The watchdog cometh

This could be the most important week of the year for the electricity supply industry – which is saying something, given what has gone before.

However, Wednesday’s publication of the interim report in to the affordability of electricity by the Australian Competition & Consumer Commission is at the very least highly important in the extraordinary political melee that has developed since the Prime Minister declared an “energy crisis” at the beginning of the year. It could prove seminal in the political pursuit of a fix for an issue that is engulfing the governments and their opponents at a time when elections loom.

In particular, the imminence of the Queensland election, in which electricity issues are set to play a large part, as well as the Victorian government’s push for re-regulation will see the ACCC report played up by all sides.

Last week’s National Press Club address by ACCC chairman Rod Sims has set the scene for Wednesday’s announcement.

Sims told the Press Club that the large increases in electricity prices over the past decade have not been matched “at all” by increases in other prices or wages. Industry players, he went on, routinely point to policy uncertainty and its impact on generation investment as the sole reason for today’s power affordability problem. “This ignores a lot.”

However, he pointed out, when you divide retailer revenue by all customer usage, you find that power prices have not doubled as politicians and media constantly say they have – they have risen by 50 per cent overall or, on average, in cents per kilowatt hour by 62 per cent for the mass market.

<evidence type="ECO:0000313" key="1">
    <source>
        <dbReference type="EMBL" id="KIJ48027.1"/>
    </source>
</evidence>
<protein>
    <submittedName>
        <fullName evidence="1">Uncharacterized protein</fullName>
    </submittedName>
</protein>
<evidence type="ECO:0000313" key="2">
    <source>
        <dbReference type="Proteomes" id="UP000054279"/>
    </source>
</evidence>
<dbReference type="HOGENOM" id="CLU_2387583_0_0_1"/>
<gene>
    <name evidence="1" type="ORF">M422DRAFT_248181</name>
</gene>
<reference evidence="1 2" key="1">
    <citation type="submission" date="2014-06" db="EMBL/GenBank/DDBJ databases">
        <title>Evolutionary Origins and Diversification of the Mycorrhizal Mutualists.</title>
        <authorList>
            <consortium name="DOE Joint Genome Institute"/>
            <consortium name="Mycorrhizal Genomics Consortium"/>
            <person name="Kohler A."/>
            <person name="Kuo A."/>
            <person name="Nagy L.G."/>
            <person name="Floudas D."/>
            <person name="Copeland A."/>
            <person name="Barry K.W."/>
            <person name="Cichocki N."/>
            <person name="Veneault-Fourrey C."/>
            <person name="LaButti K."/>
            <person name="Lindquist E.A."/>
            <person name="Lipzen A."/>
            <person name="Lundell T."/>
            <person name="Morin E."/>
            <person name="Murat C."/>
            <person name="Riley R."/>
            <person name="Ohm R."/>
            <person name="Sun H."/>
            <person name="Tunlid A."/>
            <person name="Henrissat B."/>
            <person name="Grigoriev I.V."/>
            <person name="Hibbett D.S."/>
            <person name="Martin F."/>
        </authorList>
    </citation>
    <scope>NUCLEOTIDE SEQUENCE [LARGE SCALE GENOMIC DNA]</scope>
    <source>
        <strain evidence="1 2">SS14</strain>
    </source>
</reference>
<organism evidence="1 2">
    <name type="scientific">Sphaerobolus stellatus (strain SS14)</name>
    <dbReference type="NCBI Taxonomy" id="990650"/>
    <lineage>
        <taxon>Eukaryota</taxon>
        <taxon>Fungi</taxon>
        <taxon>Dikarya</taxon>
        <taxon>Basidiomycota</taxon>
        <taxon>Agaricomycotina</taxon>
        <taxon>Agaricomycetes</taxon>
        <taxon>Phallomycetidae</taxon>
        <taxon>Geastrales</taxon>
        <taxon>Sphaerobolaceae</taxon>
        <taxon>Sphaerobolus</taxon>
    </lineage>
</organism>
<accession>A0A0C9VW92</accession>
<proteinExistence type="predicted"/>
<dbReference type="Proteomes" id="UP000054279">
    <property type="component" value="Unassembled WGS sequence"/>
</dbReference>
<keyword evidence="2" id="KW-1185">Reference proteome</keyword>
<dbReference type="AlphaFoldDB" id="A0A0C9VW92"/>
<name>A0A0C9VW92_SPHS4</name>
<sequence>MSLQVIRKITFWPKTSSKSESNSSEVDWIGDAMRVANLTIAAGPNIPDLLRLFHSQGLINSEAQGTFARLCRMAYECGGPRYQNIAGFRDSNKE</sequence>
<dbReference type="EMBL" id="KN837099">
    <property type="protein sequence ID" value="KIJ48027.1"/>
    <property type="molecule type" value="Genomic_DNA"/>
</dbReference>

Sims sees three factors in this.

The first is that consumers are using less electricity. The second is that some are benefitting from solar panels “with generous subsidies.” The third is that the costs of so-called “standing offers” from retailers have doubled but many households have opted for cheaper market offers (as the suppliers and the federal government keep urging them to do).

A key part of the price surge has been network costs, accounting for 41 per cent of mass market bills. Sims points the finger at “particular” State governments who achieved, he says, looser regulation a decade ago to protect their revenues from publicly-owned assets. (This is going to be a leading debating point in the Queensland election, with the Liberal National Party already beating this drum vigorously.)

Sims also acknowledges that network prices have been pushed higher by government decisions to increase reliability standards. He thinks it “highly doubtful” that householders are willing to pay so much for “a very small” increase in reliability.

In the Press Club speech, Sims signaled that there is no way the ACCC is going to climb down from its hobby horse of attacking concentrated ownership of generation, an issue on which the courts have rebuffed its stance several times. The NEM rules, he asserts, did not envisage two or three generators controlling 70 per cent of market share in various States (which, having been on hand when the NEM was created, I can say is true although some observers at the time could see the writing on the wall).

Factors in the current investment drought, Sims says, include “high current profits” by the coal-burning generators and who will own the renewable generation now being built or proposed?